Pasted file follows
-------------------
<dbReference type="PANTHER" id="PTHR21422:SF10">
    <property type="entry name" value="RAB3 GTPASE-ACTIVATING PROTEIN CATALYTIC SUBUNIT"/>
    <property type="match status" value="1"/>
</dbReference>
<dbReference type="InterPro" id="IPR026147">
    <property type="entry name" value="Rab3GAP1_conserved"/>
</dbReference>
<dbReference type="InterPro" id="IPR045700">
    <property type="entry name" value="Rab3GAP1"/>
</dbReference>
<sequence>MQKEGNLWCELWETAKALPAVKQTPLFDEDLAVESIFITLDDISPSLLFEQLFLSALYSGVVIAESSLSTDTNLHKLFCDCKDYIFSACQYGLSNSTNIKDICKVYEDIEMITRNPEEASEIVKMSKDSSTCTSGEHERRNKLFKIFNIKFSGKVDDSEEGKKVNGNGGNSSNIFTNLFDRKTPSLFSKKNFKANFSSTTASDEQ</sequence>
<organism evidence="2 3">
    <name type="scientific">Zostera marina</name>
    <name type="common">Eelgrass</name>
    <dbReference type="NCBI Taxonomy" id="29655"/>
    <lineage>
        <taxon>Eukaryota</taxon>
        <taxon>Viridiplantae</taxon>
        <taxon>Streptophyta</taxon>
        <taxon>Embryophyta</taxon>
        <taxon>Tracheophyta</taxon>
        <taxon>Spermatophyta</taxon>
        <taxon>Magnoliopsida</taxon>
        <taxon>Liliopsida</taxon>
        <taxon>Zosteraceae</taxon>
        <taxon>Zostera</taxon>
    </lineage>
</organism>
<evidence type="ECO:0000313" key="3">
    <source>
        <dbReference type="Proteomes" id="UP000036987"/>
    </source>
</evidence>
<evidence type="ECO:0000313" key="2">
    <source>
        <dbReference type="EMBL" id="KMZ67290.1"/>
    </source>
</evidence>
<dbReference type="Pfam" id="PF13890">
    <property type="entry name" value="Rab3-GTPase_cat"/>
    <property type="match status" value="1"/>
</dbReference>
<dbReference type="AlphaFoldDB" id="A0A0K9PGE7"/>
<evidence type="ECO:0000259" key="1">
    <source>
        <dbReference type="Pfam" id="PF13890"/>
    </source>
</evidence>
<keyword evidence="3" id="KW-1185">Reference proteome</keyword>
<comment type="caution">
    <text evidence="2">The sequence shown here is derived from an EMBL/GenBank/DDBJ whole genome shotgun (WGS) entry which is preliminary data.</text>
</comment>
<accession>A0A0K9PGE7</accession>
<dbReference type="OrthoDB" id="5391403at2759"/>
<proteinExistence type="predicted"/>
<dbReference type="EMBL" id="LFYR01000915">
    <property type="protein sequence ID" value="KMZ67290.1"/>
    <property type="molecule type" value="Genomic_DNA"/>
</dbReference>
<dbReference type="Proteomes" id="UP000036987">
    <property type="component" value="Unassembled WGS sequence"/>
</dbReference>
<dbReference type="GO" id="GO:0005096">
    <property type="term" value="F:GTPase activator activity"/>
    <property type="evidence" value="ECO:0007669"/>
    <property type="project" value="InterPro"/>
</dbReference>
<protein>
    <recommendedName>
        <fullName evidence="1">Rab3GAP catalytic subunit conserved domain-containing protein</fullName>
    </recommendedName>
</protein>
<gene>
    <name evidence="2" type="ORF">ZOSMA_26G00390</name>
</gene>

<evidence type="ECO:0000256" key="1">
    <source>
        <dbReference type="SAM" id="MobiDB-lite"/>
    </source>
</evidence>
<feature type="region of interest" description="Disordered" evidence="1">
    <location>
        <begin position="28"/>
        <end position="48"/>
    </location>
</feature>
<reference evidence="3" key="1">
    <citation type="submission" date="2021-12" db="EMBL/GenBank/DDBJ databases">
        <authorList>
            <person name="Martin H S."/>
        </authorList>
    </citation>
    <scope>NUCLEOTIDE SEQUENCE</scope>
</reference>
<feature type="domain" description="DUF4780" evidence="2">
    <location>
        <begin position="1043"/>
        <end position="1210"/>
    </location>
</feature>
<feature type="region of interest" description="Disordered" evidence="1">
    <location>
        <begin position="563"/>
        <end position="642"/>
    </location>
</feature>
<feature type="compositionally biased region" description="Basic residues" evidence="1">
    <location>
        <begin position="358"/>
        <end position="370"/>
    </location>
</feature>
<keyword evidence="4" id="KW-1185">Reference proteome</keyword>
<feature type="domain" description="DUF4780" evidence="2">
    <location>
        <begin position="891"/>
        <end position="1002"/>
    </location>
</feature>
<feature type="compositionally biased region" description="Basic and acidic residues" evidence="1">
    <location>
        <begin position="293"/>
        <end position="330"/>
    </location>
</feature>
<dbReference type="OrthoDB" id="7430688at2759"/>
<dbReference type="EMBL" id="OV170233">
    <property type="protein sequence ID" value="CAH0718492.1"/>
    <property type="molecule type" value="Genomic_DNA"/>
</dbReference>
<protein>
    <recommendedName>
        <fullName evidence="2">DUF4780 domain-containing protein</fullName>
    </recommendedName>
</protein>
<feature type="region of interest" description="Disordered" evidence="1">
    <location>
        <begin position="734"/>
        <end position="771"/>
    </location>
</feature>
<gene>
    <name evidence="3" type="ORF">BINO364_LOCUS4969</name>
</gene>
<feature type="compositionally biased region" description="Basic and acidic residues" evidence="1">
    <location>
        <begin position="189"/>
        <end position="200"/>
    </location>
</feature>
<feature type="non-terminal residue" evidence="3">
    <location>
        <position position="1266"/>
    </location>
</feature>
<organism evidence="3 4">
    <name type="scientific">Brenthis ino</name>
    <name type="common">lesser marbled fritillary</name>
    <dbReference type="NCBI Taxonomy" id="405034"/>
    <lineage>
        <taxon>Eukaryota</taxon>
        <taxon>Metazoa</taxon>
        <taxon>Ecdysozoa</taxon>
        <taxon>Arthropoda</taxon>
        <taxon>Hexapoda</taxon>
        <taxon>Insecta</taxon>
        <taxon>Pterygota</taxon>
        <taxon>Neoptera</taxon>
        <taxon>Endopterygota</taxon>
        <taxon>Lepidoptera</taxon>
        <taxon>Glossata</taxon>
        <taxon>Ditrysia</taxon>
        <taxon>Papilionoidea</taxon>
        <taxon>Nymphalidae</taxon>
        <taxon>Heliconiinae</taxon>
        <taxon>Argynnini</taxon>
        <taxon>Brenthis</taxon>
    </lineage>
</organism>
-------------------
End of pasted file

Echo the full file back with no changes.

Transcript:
<dbReference type="PANTHER" id="PTHR21422:SF10">
    <property type="entry name" value="RAB3 GTPASE-ACTIVATING PROTEIN CATALYTIC SUBUNIT"/>
    <property type="match status" value="1"/>
</dbReference>
<dbReference type="InterPro" id="IPR026147">
    <property type="entry name" value="Rab3GAP1_conserved"/>
</dbReference>
<dbReference type="InterPro" id="IPR045700">
    <property type="entry name" value="Rab3GAP1"/>
</dbReference>
<sequence>MQKEGNLWCELWETAKALPAVKQTPLFDEDLAVESIFITLDDISPSLLFEQLFLSALYSGVVIAESSLSTDTNLHKLFCDCKDYIFSACQYGLSNSTNIKDICKVYEDIEMITRNPEEASEIVKMSKDSSTCTSGEHERRNKLFKIFNIKFSGKVDDSEEGKKVNGNGGNSSNIFTNLFDRKTPSLFSKKNFKANFSSTTASDEQ</sequence>
<organism evidence="2 3">
    <name type="scientific">Zostera marina</name>
    <name type="common">Eelgrass</name>
    <dbReference type="NCBI Taxonomy" id="29655"/>
    <lineage>
        <taxon>Eukaryota</taxon>
        <taxon>Viridiplantae</taxon>
        <taxon>Streptophyta</taxon>
        <taxon>Embryophyta</taxon>
        <taxon>Tracheophyta</taxon>
        <taxon>Spermatophyta</taxon>
        <taxon>Magnoliopsida</taxon>
        <taxon>Liliopsida</taxon>
        <taxon>Zosteraceae</taxon>
        <taxon>Zostera</taxon>
    </lineage>
</organism>
<evidence type="ECO:0000313" key="3">
    <source>
        <dbReference type="Proteomes" id="UP000036987"/>
    </source>
</evidence>
<evidence type="ECO:0000313" key="2">
    <source>
        <dbReference type="EMBL" id="KMZ67290.1"/>
    </source>
</evidence>
<dbReference type="Pfam" id="PF13890">
    <property type="entry name" value="Rab3-GTPase_cat"/>
    <property type="match status" value="1"/>
</dbReference>
<dbReference type="AlphaFoldDB" id="A0A0K9PGE7"/>
<evidence type="ECO:0000259" key="1">
    <source>
        <dbReference type="Pfam" id="PF13890"/>
    </source>
</evidence>
<keyword evidence="3" id="KW-1185">Reference proteome</keyword>
<comment type="caution">
    <text evidence="2">The sequence shown here is derived from an EMBL/GenBank/DDBJ whole genome shotgun (WGS) entry which is preliminary data.</text>
</comment>
<accession>A0A0K9PGE7</accession>
<dbReference type="OrthoDB" id="5391403at2759"/>
<proteinExistence type="predicted"/>
<dbReference type="EMBL" id="LFYR01000915">
    <property type="protein sequence ID" value="KMZ67290.1"/>
    <property type="molecule type" value="Genomic_DNA"/>
</dbReference>
<dbReference type="Proteomes" id="UP000036987">
    <property type="component" value="Unassembled WGS sequence"/>
</dbReference>
<dbReference type="GO" id="GO:0005096">
    <property type="term" value="F:GTPase activator activity"/>
    <property type="evidence" value="ECO:0007669"/>
    <property type="project" value="InterPro"/>
</dbReference>
<protein>
    <recommendedName>
        <fullName evidence="1">Rab3GAP catalytic subunit conserved domain-containing protein</fullName>
    </recommendedName>
</protein>
<gene>
    <name evidence="2" type="ORF">ZOSMA_26G00390</name>
</gene>

<evidence type="ECO:0000256" key="1">
    <source>
        <dbReference type="SAM" id="MobiDB-lite"/>
    </source>
</evidence>
<feature type="region of interest" description="Disordered" evidence="1">
    <location>
        <begin position="28"/>
        <end position="48"/>
    </location>
</feature>
<reference evidence="3" key="1">
    <citation type="submission" date="2021-12" db="EMBL/GenBank/DDBJ databases">
        <authorList>
            <person name="Martin H S."/>
        </authorList>
    </citation>
    <scope>NUCLEOTIDE SEQUENCE</scope>
</reference>
<feature type="domain" description="DUF4780" evidence="2">
    <location>
        <begin position="1043"/>
        <end position="1210"/>
    </location>
</feature>
<feature type="region of interest" description="Disordered" evidence="1">
    <location>
        <begin position="563"/>
        <end position="642"/>
    </location>
</feature>
<feature type="compositionally biased region" description="Basic residues" evidence="1">
    <location>
        <begin position="358"/>
        <end position="370"/>
    </location>
</feature>
<keyword evidence="4" id="KW-1185">Reference proteome</keyword>
<feature type="domain" description="DUF4780" evidence="2">
    <location>
        <begin position="891"/>
        <end position="1002"/>
    </location>
</feature>
<feature type="compositionally biased region" description="Basic and acidic residues" evidence="1">
    <location>
        <begin position="293"/>
        <end position="330"/>
    </location>
</feature>
<dbReference type="OrthoDB" id="7430688at2759"/>
<dbReference type="EMBL" id="OV170233">
    <property type="protein sequence ID" value="CAH0718492.1"/>
    <property type="molecule type" value="Genomic_DNA"/>
</dbReference>
<protein>
    <recommendedName>
        <fullName evidence="2">DUF4780 domain-containing protein</fullName>
    </recommendedName>
</protein>
<feature type="region of interest" description="Disordered" evidence="1">
    <location>
        <begin position="734"/>
        <end position="771"/>
    </location>
</feature>
<gene>
    <name evidence="3" type="ORF">BINO364_LOCUS4969</name>
</gene>
<feature type="compositionally biased region" description="Basic and acidic residues" evidence="1">
    <location>
        <begin position="189"/>
        <end position="200"/>
    </location>
</feature>
<feature type="non-terminal residue" evidence="3">
    <location>
        <position position="1266"/>
    </location>
</feature>
<organism evidence="3 4">
    <name type="scientific">Brenthis ino</name>
    <name type="common">lesser marbled fritillary</name>
    <dbReference type="NCBI Taxonomy" id="405034"/>
    <lineage>
        <taxon>Eukaryota</taxon>
        <taxon>Metazoa</taxon>
        <taxon>Ecdysozoa</taxon>
        <taxon>Arthropoda</taxon>
        <taxon>Hexapoda</taxon>
        <taxon>Insecta</taxon>
        <taxon>Pterygota</taxon>
        <taxon>Neoptera</taxon>
        <taxon>Endopterygota</taxon>
        <taxon>Lepidoptera</taxon>
        <taxon>Glossata</taxon>
        <taxon>Ditrysia</taxon>
        <taxon>Papilionoidea</taxon>
        <taxon>Nymphalidae</taxon>
        <taxon>Heliconiinae</taxon>
        <taxon>Argynnini</taxon>
        <taxon>Brenthis</taxon>
    </lineage>
</organism>